Crosby, Stills, Nash & Young CSNY / Deja Vu (Widescreen)
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- Rated: R
- Closed captioning available
- Run Time: 1 hours, 38 minutes
- Video: Color
- Encoding: Region 1 (USA & Canada)
- Released: September 30, 2008
- Originally Released: 2008
- Label: Lions Gate
- Packaging: Keep Case
- Aspect Ratio: Full Frame - 1.33
- Aspect Ratio: Widescreen - 1.85
- Dolby Digital 5.1 - English
- Subtitles - English, Spanish
- Additional Release Material:
- Music Video:
- "Find The Cost of Freedom"
- "Living With War" (10)
- Biographies: Cast
- Tour Information
Performers, Cast and Crew:
|Starring||Graham Nash, David Crosby, Stephen Stills & Neil Young|
|Directed by||Neil Young|
|Music by||Crosby, Stills, Nash & Young|
|Screenwriting by||Neil Young & Mike Cerre|
|Produced by||L. A. Johnson|
|Director of Photography:||Mike Elwell|
Young -- who directs here under his longstanding pseudonym Bernard Shakey -- focuses less on the gigs than on the stories...meeting veterans and bereaved families.
Sight and Sound
4 stars out of 5 -- It's no nostalgia trip, but a riveting political debate with good tunes.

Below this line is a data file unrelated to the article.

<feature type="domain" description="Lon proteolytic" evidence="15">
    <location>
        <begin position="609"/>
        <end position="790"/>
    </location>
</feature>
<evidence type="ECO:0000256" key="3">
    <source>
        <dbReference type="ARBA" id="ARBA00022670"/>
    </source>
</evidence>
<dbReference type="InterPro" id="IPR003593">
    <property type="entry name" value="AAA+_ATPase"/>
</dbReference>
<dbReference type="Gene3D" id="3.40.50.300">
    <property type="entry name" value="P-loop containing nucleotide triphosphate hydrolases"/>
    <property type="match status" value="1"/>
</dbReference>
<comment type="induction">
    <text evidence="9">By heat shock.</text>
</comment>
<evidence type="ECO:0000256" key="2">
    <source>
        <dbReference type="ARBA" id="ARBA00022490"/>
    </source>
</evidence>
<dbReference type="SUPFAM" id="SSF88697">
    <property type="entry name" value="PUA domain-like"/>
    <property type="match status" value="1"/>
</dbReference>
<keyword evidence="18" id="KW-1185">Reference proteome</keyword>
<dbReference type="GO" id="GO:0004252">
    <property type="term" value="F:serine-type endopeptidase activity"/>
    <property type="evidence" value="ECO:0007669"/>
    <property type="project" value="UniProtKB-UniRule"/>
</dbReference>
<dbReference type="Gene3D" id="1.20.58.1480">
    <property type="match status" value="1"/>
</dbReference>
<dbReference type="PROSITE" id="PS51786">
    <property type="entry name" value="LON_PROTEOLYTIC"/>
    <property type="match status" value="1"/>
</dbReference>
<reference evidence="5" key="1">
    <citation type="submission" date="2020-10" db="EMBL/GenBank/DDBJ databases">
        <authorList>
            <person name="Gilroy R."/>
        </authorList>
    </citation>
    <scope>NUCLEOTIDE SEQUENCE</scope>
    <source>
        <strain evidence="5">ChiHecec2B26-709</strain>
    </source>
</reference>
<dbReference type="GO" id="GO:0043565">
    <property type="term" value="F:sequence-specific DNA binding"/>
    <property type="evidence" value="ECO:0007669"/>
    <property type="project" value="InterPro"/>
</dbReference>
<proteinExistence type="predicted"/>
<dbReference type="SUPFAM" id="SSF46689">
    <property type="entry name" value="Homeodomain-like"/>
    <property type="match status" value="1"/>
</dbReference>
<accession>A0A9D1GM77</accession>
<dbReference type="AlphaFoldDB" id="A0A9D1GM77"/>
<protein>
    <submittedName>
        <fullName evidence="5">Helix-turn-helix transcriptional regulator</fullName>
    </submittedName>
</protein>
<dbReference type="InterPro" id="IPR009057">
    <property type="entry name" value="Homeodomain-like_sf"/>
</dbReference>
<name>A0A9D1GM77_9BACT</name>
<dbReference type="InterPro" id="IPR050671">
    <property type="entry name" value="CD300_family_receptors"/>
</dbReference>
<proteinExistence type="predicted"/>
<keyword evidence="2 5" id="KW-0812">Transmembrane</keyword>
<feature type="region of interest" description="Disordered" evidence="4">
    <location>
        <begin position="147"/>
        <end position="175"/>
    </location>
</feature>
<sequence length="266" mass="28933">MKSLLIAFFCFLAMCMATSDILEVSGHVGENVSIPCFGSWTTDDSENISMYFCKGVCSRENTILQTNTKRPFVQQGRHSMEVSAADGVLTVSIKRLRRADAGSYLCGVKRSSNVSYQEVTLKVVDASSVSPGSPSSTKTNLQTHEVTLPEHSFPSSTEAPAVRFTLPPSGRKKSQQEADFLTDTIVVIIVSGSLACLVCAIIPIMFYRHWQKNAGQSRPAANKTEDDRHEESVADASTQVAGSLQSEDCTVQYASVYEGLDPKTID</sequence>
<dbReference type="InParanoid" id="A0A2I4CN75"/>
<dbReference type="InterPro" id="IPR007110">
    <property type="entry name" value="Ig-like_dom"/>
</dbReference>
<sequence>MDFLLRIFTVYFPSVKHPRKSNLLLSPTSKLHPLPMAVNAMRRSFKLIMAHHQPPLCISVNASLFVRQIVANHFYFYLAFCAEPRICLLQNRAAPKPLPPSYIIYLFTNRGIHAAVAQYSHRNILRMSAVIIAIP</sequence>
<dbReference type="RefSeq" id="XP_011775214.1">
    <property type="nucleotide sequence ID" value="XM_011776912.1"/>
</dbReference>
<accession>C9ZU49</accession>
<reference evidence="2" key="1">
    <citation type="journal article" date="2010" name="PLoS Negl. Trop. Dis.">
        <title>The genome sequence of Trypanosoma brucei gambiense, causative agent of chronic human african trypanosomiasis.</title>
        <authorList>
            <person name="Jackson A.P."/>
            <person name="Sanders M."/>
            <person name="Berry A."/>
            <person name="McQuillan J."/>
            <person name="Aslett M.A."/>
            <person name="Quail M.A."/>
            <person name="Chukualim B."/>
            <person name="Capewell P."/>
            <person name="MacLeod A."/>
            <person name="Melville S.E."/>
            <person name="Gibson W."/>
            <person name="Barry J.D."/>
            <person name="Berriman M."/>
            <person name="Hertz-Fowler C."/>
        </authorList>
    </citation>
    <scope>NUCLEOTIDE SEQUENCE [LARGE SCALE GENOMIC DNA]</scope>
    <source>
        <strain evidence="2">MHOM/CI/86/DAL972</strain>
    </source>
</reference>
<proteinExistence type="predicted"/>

Despite its title, CSNY DÉJÀ VU is no baby-boomer nostalgia exercise. Chronicling Crosby, Stills, Nash & Young's 2006 tour, the film is a not just a concert movie but an engrossing exegesis on the myriad ways that entertainers, fans, soldiers, their families, right-wing radio hosts, and red- and blue-staters alike can feel about the Iraq War. Neil Young, who had just released the scathingly anti-war album LIVING WITH WAR, asked his sometime bandmates to join him for a set combining these new songs with the quartet's topical classics. As captured here, the band not only successfully reclaims its former protest mantle but tests the viability of such music in the 2000s. One of the film's dramatic highlights is a show in Atlanta where an encore featuring Young's blunt anthem, "Let's Impeach the President," sends a large swath of the crowd to the door in disgust. The footage brings to mind Dylan in 1966, except this time the issues concern blood and oil and not electricity and folk music. To his credit, Young--whom David Crosby calls "a benevolent dictator"--probes a truly raw nerve in mainstream American entertainment. The documentary was produced and directed by Bernard Shakey--aka Young himself--but the presence of ABC News' Michael Cerre lends a credibility that pushes the film beyond the realm of self-promotion. Cerre is an admitted fan of CSNY, but as a journalist several times embedded with American G.I.s in Iraq he provides a needed insider's perspective. Politics aside, the film captures the aging quartet, warts and all. Riveting musical moments such as ripping guitar duels between Young and Stephen Stills or the ever-stellar harmonizing of Crosby and Graham Nash are humorously undercut by the image of Stills tripping over a monitor onstage. Intimate backstage footage reveals a charming camaraderie that has clearly kept this band ticking for so many years--even when the fans are walking out.
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